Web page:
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Four months on a windjammer to India: how to shorten a tiresome voyage in 1835

[Manuscript diary and drawing of his voyage to India].
[Onboard the ship from Portsmouth to Madras, India, 1835]. 4to. With a half-page pen drawing on p. 168 and a loosely inserted full-page drawing (16.5 x 22 cm) by Baldwin of a mausoleum in India. 20th-century grey paper over boards. [4] ll.; 189 pp.
€ 6,500
An amusing, unpretentious and therefore all the more lively and interesting diary meant for his wife Barbara Baldwin (née Moore Campbell; † 1891) and his friends, by the Scottish Captain John Timins Baldwin (1805-Sholopore 1846), an officer in the Royal Artillery at Madras: last page: "To Mrs J.T. Baldwin written in 1835 (-1886?)".
Baldwin wrote the text during a long and tiresome sea voyage from Portsmouth to Madras, India, from 27 August to the end of December 1835 on the windjammer "The Lady Flora", captained by Robert Ford. One of the other passengers, Charles Edward Faber (1807-1868), later built a road up Singapore's second highest hill, renamed Mount Faber in his honour in 1845. Faber contributes a poem to Baldwins diary, The Knights of St John (Oxford prize poem) by his brother, Frederick William Faber (1814-1863), an Anglican vicar who converted to become a Roman Catholic priest. This is a good example of the way the passengers shortened the time. Apart from describing the little events occurring during the voyage - including crossing the equator, topsail breaks, an account of meeting a ship from New South Wales and lamentations such as "Monday 14th. Another week has passed finding us still in nearly the same place and the little wind we had yesterday has disappeared. About 11 October we descried a sail... bearing down towards us... she proved to be the Mary from New South Wales to Calcutta...". Pastimes included playing music with the other passengers (Baldwin played the flute), and creating a newspaper The Lady Flora gazette: he records several contributions to it on pp. 176-189. The passengers also wrote poems themselves, including a poem about a prisoner at Newgate "after seven years of transportation", illustrated with a half-page pen-and-ink sketch of the prisoner. Newgate Prison, the most notorious prison in London, remained in use from 1188 to 1902 and was renowned for its appalling conditions. The 1830s formed the peak in the transportation of convicted felons to Australia, and they were held in Newgate awaiting their seven-year term in the penal colony. Other poems were written "on revisiting home after a few years of absence" (pp. 164-175).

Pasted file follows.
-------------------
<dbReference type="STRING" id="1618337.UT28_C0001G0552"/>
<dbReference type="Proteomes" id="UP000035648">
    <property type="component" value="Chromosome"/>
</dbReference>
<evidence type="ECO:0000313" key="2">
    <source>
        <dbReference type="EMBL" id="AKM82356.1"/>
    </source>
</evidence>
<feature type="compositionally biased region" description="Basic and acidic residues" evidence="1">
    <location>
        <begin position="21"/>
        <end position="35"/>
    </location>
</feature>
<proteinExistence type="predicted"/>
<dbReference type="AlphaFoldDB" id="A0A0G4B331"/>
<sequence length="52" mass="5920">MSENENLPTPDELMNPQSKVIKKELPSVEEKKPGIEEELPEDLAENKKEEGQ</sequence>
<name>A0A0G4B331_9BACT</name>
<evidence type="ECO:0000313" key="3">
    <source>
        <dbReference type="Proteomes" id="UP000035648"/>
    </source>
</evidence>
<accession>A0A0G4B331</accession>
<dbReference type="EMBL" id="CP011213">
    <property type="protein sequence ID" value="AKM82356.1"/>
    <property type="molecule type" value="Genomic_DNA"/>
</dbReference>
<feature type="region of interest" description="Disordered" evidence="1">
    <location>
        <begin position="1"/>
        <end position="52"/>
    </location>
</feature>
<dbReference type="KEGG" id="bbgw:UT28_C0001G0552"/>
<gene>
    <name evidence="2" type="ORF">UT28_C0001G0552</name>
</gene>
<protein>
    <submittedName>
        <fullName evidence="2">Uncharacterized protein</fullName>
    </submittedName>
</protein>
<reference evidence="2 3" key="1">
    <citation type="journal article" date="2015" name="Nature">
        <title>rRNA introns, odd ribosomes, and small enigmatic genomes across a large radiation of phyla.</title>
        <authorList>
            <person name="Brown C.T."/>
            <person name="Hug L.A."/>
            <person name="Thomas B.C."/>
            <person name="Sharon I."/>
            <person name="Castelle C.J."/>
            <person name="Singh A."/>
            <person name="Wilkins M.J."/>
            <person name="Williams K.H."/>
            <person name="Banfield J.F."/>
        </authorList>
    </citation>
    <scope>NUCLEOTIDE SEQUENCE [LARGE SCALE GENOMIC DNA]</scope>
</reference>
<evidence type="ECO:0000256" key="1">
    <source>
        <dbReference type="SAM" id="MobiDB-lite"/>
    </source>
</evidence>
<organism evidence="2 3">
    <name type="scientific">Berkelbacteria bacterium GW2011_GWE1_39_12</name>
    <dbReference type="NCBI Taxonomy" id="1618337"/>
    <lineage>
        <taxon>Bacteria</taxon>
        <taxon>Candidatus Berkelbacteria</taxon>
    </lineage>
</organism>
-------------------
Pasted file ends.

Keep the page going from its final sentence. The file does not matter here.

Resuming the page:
With some small tears and other minor damage in Baldwins drawing of a mausoleum, some soiling of the first leaves, otherwise in good condition.
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Asia  >  India & Sri Lanka
Autographs, documents & manuscripts  >  Manuscripts & Documents
Cartography & exploration  >  Drawings & Manuscripts | Voyages & Travel